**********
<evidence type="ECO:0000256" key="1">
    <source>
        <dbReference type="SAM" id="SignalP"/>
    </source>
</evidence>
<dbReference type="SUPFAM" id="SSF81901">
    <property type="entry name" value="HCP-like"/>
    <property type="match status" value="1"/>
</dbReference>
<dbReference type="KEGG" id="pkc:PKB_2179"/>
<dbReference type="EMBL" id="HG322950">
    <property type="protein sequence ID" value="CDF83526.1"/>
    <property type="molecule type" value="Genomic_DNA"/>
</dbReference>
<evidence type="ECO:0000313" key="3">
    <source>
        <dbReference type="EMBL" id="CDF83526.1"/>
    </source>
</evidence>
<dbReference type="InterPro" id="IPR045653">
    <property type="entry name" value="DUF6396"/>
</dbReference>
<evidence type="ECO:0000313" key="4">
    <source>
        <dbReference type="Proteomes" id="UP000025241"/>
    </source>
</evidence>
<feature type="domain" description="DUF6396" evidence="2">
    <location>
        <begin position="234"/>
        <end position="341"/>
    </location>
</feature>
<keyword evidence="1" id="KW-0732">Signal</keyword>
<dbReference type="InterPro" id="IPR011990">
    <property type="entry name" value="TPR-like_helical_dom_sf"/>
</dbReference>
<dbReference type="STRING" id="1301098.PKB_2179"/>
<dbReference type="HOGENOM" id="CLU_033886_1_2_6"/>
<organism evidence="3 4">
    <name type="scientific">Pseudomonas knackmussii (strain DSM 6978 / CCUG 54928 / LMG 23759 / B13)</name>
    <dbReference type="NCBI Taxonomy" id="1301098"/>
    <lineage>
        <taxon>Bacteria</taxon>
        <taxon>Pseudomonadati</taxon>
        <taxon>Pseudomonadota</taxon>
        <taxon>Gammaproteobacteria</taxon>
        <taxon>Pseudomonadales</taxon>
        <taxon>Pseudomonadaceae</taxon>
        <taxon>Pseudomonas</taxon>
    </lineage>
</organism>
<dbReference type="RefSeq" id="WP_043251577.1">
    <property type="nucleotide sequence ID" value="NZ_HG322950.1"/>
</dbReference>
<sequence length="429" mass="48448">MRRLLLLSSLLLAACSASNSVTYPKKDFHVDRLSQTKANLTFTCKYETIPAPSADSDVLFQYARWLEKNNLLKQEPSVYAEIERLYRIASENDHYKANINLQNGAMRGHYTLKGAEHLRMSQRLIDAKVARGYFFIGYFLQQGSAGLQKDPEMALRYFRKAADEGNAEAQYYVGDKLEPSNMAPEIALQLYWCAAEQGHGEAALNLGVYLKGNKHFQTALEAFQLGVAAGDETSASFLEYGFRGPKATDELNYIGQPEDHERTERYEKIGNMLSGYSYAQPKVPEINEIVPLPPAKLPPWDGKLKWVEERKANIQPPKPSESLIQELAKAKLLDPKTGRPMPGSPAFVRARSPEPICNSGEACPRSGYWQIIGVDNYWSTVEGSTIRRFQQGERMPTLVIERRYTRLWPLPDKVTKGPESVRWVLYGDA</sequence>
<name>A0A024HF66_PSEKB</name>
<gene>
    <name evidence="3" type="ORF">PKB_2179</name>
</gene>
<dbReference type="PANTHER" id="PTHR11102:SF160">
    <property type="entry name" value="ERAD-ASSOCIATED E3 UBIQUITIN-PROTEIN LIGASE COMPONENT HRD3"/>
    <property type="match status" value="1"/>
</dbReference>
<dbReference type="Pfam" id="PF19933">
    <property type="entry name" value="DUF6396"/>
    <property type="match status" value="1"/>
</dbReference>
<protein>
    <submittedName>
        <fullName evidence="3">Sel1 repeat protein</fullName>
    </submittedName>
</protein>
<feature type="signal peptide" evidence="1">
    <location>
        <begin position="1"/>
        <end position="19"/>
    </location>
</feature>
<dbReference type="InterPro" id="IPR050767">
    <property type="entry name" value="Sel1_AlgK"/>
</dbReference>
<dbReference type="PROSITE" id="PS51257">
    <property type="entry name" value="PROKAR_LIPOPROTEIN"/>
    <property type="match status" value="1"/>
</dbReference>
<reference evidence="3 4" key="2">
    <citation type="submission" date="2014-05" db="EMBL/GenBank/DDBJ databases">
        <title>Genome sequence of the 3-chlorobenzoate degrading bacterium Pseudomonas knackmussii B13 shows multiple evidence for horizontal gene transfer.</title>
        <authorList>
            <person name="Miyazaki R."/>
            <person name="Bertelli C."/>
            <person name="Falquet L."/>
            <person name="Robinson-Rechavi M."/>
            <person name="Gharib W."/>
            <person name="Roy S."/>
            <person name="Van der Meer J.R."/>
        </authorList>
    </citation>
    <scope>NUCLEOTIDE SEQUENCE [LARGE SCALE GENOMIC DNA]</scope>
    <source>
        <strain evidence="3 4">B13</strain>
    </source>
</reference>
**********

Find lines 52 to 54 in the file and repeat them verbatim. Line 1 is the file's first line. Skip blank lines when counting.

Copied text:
</organism>
<dbReference type="RefSeq" id="WP_043251577.1">
    <property type="nucleotide sequence ID" value="NZ_HG322950.1"/>